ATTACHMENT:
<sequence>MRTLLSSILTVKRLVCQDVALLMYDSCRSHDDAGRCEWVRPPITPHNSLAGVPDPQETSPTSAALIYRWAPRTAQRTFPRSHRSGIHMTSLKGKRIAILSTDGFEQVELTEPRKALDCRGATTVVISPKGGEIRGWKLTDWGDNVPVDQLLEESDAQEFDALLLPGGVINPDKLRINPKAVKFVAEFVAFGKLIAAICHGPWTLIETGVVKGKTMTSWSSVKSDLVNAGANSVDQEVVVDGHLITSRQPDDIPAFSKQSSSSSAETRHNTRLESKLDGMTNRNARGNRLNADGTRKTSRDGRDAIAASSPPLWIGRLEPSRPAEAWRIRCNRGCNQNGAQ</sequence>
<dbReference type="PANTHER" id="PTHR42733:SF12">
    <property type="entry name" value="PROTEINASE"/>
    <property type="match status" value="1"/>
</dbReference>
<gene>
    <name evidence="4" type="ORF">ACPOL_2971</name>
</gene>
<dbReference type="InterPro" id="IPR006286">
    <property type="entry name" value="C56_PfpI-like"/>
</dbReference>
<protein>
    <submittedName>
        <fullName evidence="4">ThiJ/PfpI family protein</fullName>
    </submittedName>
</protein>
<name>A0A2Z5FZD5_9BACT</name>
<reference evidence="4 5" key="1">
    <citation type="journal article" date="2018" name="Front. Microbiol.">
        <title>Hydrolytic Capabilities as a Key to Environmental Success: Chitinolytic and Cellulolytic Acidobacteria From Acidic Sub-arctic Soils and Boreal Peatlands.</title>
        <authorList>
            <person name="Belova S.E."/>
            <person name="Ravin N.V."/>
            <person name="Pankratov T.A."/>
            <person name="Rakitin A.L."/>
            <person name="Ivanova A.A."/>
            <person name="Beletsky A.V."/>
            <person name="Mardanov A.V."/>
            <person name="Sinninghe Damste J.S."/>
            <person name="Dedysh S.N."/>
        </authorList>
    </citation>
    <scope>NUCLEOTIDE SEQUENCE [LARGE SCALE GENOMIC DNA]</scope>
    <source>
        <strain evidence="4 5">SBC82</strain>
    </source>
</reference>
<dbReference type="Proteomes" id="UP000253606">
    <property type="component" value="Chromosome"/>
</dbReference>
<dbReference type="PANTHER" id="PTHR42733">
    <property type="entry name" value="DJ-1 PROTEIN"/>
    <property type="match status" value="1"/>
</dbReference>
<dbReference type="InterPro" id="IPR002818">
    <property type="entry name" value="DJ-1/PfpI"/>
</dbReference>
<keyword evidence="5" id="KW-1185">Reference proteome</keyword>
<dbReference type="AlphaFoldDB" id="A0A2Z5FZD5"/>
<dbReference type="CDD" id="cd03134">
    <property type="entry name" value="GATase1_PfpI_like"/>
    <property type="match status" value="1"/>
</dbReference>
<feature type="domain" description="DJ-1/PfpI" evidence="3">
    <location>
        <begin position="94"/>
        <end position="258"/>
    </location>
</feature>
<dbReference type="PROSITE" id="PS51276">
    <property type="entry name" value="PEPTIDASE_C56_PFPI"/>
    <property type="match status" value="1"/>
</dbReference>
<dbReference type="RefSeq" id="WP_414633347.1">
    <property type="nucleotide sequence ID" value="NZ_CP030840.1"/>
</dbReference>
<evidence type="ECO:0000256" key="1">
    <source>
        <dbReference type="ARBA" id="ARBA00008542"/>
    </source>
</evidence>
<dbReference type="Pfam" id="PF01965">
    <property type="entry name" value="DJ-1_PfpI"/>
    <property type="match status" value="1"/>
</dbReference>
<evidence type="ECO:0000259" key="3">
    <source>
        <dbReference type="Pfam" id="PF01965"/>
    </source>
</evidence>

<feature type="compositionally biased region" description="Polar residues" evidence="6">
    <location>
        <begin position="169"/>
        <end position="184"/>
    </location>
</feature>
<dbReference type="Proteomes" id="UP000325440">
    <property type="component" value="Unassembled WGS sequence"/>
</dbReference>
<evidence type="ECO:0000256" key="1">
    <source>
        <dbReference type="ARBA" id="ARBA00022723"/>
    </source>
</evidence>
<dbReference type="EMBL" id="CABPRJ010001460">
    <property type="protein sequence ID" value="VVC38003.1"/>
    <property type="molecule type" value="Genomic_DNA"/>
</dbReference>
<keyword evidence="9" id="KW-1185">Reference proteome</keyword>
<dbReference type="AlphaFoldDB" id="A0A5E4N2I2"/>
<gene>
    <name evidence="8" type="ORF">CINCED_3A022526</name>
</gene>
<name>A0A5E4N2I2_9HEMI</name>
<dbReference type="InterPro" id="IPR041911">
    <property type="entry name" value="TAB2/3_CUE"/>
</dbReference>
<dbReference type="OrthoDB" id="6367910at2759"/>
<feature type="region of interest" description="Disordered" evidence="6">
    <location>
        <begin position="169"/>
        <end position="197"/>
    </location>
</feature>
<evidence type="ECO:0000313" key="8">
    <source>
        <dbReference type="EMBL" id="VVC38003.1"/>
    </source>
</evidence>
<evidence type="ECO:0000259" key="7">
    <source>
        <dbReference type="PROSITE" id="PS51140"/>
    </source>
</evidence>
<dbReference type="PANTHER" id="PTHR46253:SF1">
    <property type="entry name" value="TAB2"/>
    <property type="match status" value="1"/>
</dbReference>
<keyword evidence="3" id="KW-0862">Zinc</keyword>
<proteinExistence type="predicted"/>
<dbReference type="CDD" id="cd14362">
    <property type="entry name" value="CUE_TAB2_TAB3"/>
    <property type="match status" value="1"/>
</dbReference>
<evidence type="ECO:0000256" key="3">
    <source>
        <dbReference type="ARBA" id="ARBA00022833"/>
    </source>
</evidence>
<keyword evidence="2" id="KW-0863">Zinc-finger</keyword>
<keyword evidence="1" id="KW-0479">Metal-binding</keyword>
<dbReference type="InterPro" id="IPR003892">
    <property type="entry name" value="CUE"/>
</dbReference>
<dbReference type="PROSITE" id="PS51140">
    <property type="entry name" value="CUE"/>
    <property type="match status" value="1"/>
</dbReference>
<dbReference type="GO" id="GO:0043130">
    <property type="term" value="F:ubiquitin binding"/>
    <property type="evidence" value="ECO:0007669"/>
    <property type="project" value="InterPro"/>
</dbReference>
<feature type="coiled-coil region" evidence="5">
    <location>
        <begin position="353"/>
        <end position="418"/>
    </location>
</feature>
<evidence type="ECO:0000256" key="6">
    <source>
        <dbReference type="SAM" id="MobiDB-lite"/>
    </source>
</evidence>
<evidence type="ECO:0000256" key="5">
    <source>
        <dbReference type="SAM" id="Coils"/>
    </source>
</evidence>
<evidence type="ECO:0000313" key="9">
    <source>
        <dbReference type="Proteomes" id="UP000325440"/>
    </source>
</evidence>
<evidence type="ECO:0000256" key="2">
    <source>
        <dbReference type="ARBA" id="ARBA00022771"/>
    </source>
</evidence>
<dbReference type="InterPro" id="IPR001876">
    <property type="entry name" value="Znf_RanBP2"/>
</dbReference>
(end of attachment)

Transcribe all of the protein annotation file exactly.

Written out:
<sequence>MRTLLSSILTVKRLVCQDVALLMYDSCRSHDDAGRCEWVRPPITPHNSLAGVPDPQETSPTSAALIYRWAPRTAQRTFPRSHRSGIHMTSLKGKRIAILSTDGFEQVELTEPRKALDCRGATTVVISPKGGEIRGWKLTDWGDNVPVDQLLEESDAQEFDALLLPGGVINPDKLRINPKAVKFVAEFVAFGKLIAAICHGPWTLIETGVVKGKTMTSWSSVKSDLVNAGANSVDQEVVVDGHLITSRQPDDIPAFSKQSSSSSAETRHNTRLESKLDGMTNRNARGNRLNADGTRKTSRDGRDAIAASSPPLWIGRLEPSRPAEAWRIRCNRGCNQNGAQ</sequence>
<dbReference type="PANTHER" id="PTHR42733:SF12">
    <property type="entry name" value="PROTEINASE"/>
    <property type="match status" value="1"/>
</dbReference>
<gene>
    <name evidence="4" type="ORF">ACPOL_2971</name>
</gene>
<dbReference type="InterPro" id="IPR006286">
    <property type="entry name" value="C56_PfpI-like"/>
</dbReference>
<protein>
    <submittedName>
        <fullName evidence="4">ThiJ/PfpI family protein</fullName>
    </submittedName>
</protein>
<name>A0A2Z5FZD5_9BACT</name>
<reference evidence="4 5" key="1">
    <citation type="journal article" date="2018" name="Front. Microbiol.">
        <title>Hydrolytic Capabilities as a Key to Environmental Success: Chitinolytic and Cellulolytic Acidobacteria From Acidic Sub-arctic Soils and Boreal Peatlands.</title>
        <authorList>
            <person name="Belova S.E."/>
            <person name="Ravin N.V."/>
            <person name="Pankratov T.A."/>
            <person name="Rakitin A.L."/>
            <person name="Ivanova A.A."/>
            <person name="Beletsky A.V."/>
            <person name="Mardanov A.V."/>
            <person name="Sinninghe Damste J.S."/>
            <person name="Dedysh S.N."/>
        </authorList>
    </citation>
    <scope>NUCLEOTIDE SEQUENCE [LARGE SCALE GENOMIC DNA]</scope>
    <source>
        <strain evidence="4 5">SBC82</strain>
    </source>
</reference>
<dbReference type="Proteomes" id="UP000253606">
    <property type="component" value="Chromosome"/>
</dbReference>
<dbReference type="PANTHER" id="PTHR42733">
    <property type="entry name" value="DJ-1 PROTEIN"/>
    <property type="match status" value="1"/>
</dbReference>
<dbReference type="InterPro" id="IPR002818">
    <property type="entry name" value="DJ-1/PfpI"/>
</dbReference>
<keyword evidence="5" id="KW-1185">Reference proteome</keyword>
<dbReference type="AlphaFoldDB" id="A0A2Z5FZD5"/>
<dbReference type="CDD" id="cd03134">
    <property type="entry name" value="GATase1_PfpI_like"/>
    <property type="match status" value="1"/>
</dbReference>
<feature type="domain" description="DJ-1/PfpI" evidence="3">
    <location>
        <begin position="94"/>
        <end position="258"/>
    </location>
</feature>
<dbReference type="PROSITE" id="PS51276">
    <property type="entry name" value="PEPTIDASE_C56_PFPI"/>
    <property type="match status" value="1"/>
</dbReference>
<dbReference type="RefSeq" id="WP_414633347.1">
    <property type="nucleotide sequence ID" value="NZ_CP030840.1"/>
</dbReference>
<evidence type="ECO:0000256" key="1">
    <source>
        <dbReference type="ARBA" id="ARBA00008542"/>
    </source>
</evidence>
<dbReference type="Pfam" id="PF01965">
    <property type="entry name" value="DJ-1_PfpI"/>
    <property type="match status" value="1"/>
</dbReference>
<evidence type="ECO:0000259" key="3">
    <source>
        <dbReference type="Pfam" id="PF01965"/>
    </source>
</evidence>

<feature type="compositionally biased region" description="Polar residues" evidence="6">
    <location>
        <begin position="169"/>
        <end position="184"/>
    </location>
</feature>
<dbReference type="Proteomes" id="UP000325440">
    <property type="component" value="Unassembled WGS sequence"/>
</dbReference>
<evidence type="ECO:0000256" key="1">
    <source>
        <dbReference type="ARBA" id="ARBA00022723"/>
    </source>
</evidence>
<dbReference type="EMBL" id="CABPRJ010001460">
    <property type="protein sequence ID" value="VVC38003.1"/>
    <property type="molecule type" value="Genomic_DNA"/>
</dbReference>
<keyword evidence="9" id="KW-1185">Reference proteome</keyword>
<dbReference type="AlphaFoldDB" id="A0A5E4N2I2"/>
<gene>
    <name evidence="8" type="ORF">CINCED_3A022526</name>
</gene>
<name>A0A5E4N2I2_9HEMI</name>
<dbReference type="InterPro" id="IPR041911">
    <property type="entry name" value="TAB2/3_CUE"/>
</dbReference>
<dbReference type="OrthoDB" id="6367910at2759"/>
<feature type="region of interest" description="Disordered" evidence="6">
    <location>
        <begin position="169"/>
        <end position="197"/>
    </location>
</feature>
<evidence type="ECO:0000313" key="8">
    <source>
        <dbReference type="EMBL" id="VVC38003.1"/>
    </source>
</evidence>
<evidence type="ECO:0000259" key="7">
    <source>
        <dbReference type="PROSITE" id="PS51140"/>
    </source>
</evidence>
<dbReference type="PANTHER" id="PTHR46253:SF1">
    <property type="entry name" value="TAB2"/>
    <property type="match status" value="1"/>
</dbReference>
<keyword evidence="3" id="KW-0862">Zinc</keyword>
<proteinExistence type="predicted"/>
<dbReference type="CDD" id="cd14362">
    <property type="entry name" value="CUE_TAB2_TAB3"/>
    <property type="match status" value="1"/>
</dbReference>
<evidence type="ECO:0000256" key="3">
    <source>
        <dbReference type="ARBA" id="ARBA00022833"/>
    </source>
</evidence>
<keyword evidence="2" id="KW-0863">Zinc-finger</keyword>
<keyword evidence="1" id="KW-0479">Metal-binding</keyword>
<dbReference type="InterPro" id="IPR003892">
    <property type="entry name" value="CUE"/>
</dbReference>
<dbReference type="PROSITE" id="PS51140">
    <property type="entry name" value="CUE"/>
    <property type="match status" value="1"/>
</dbReference>
<dbReference type="GO" id="GO:0043130">
    <property type="term" value="F:ubiquitin binding"/>
    <property type="evidence" value="ECO:0007669"/>
    <property type="project" value="InterPro"/>
</dbReference>
<feature type="coiled-coil region" evidence="5">
    <location>
        <begin position="353"/>
        <end position="418"/>
    </location>
</feature>
<evidence type="ECO:0000256" key="6">
    <source>
        <dbReference type="SAM" id="MobiDB-lite"/>
    </source>
</evidence>
<evidence type="ECO:0000256" key="5">
    <source>
        <dbReference type="SAM" id="Coils"/>
    </source>
</evidence>
<evidence type="ECO:0000313" key="9">
    <source>
        <dbReference type="Proteomes" id="UP000325440"/>
    </source>
</evidence>
<evidence type="ECO:0000256" key="2">
    <source>
        <dbReference type="ARBA" id="ARBA00022771"/>
    </source>
</evidence>
<dbReference type="InterPro" id="IPR001876">
    <property type="entry name" value="Znf_RanBP2"/>
</dbReference>